AN INQUIRY will be launched into the impact higher Federal Court fees have had on Australians' access to justice over the past three years.
Former attorney-general Nicola Roxon most recently increased Federal Court fees in January, making a range of legal actions more expensive, including divorce applications and consent orders.
The Senate unanimously passed Greens senator Penny Wright's motion for an inquiry on Wednesday.
Ms Wright said she hoped it would uncover whether higher court fees were exacerbating barriers to justice, with growing pressures on courts and legal aid in crisis in a number of states, including Victoria.
"Increasingly, ordinary Australians are being priced out of the court system because they cannot afford legal representation and court fees,'' she said.
The inquiry will investigate whether the fee rises are ''reasonable'', how changes reflect different litigants' ability to pay and how they have affected low-income people, small business operators and legal assistance services. While a fee waiver was available for the most disadvantaged, many could not afford to apply for a divorce, which now costs $265 for people on low incomes, compared with $60 last year, Ms Wright said.
The legal and constitutional affairs references committee is due to report its findings to Parliament by June 6.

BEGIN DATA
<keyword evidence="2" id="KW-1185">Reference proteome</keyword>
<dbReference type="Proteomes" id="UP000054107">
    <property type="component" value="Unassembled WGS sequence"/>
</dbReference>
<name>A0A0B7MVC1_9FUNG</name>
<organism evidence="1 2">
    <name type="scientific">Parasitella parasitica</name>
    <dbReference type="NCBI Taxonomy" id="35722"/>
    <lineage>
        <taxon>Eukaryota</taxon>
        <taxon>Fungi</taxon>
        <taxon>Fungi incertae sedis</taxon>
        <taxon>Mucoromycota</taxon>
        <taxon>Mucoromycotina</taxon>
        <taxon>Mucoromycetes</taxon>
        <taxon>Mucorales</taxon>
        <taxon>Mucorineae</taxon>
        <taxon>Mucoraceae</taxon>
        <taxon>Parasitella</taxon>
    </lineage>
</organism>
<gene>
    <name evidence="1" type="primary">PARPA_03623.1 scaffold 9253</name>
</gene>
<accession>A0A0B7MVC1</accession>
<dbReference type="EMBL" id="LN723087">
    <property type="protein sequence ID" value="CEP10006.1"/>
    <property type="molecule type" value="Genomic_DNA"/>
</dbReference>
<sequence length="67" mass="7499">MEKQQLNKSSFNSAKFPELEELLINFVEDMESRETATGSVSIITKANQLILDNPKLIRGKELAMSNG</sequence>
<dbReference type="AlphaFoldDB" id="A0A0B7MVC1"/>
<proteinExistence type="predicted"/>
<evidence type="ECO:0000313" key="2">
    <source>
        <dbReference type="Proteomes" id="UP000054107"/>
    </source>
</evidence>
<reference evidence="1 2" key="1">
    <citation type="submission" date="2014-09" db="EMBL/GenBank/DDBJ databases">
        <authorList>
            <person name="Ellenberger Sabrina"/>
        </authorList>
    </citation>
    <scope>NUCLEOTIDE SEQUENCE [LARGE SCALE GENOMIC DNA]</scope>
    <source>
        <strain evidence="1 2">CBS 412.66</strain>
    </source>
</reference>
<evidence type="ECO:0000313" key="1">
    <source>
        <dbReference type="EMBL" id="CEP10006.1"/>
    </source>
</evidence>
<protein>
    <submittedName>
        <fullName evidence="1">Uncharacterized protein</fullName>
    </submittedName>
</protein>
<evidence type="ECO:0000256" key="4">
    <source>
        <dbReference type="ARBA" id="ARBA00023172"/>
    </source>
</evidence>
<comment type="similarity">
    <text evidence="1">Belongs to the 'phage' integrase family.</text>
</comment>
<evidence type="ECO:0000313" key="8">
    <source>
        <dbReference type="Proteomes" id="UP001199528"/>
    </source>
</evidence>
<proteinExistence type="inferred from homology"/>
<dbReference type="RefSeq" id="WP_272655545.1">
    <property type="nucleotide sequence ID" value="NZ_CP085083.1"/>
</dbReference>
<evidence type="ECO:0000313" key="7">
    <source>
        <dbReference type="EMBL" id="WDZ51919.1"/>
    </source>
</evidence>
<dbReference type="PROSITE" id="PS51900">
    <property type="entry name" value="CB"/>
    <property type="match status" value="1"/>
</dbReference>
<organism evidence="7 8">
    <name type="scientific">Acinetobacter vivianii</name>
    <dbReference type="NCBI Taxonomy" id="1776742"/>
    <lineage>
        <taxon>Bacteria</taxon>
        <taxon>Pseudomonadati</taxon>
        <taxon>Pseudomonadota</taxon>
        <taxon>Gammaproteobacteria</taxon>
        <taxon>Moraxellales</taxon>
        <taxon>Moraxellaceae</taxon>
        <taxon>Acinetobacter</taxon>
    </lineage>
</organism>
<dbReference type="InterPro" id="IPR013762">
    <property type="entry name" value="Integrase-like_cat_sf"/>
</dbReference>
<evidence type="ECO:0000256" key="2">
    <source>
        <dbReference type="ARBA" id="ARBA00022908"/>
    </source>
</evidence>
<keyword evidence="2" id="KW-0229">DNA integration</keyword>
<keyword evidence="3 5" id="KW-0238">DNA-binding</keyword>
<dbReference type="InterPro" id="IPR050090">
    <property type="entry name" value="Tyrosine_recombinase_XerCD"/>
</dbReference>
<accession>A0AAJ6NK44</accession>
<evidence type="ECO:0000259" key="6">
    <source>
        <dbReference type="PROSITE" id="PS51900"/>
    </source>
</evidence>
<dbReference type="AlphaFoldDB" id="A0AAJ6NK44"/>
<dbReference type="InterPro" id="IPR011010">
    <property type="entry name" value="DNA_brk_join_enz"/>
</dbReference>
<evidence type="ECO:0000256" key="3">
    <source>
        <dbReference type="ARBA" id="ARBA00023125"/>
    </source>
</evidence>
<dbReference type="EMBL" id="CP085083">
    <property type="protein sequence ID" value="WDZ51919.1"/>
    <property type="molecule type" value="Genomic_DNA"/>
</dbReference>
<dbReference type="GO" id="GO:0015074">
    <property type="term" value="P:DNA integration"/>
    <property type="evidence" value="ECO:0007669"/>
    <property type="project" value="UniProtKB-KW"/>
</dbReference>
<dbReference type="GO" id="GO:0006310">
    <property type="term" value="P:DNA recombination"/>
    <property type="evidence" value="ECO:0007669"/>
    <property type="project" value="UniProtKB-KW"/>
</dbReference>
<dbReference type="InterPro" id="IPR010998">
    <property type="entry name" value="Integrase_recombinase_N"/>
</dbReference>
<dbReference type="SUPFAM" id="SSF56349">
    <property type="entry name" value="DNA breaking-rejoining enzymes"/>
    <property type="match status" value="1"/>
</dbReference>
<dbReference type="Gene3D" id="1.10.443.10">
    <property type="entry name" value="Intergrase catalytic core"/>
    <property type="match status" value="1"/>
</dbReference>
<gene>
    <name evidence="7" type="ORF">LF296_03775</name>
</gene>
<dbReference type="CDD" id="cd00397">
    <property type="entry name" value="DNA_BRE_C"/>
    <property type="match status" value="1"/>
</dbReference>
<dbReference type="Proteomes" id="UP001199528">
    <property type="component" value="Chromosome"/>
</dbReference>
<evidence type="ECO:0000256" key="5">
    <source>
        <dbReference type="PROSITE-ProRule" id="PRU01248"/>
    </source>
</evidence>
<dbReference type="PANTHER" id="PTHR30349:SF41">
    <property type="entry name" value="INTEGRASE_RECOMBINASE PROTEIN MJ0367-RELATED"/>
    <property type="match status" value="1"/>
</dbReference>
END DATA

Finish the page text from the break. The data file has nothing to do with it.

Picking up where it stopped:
The inquiry will also examine how revenue raised from higher fees has been spent.
It is believed this year's fee changes have added $38 million to courts, including maintaining services in regional areas.
Ms Wright said only one-third of court fees were spent on the courts, with the rest going to consolidated revenue.
''We'd like to see that revenue going to legal assistance services such as community legal centres, Legal Aid, which is in crisis in some states, and Aboriginal and Torres Strait Islander legal services,'' she said.
Victoria Legal Aid expects to record a more than $3.1 million deficit this financial year due to ''unprecedented demand'' for its services. Commonwealth Attorney-General Mark Dreyfus said the government supported the inquiry because it wanted to explain why changes to fees would improve court services.
He called on the committee's members to consider the impact lawyers' costs and expenses had on litigants, ''of which court fees pose a very small component''.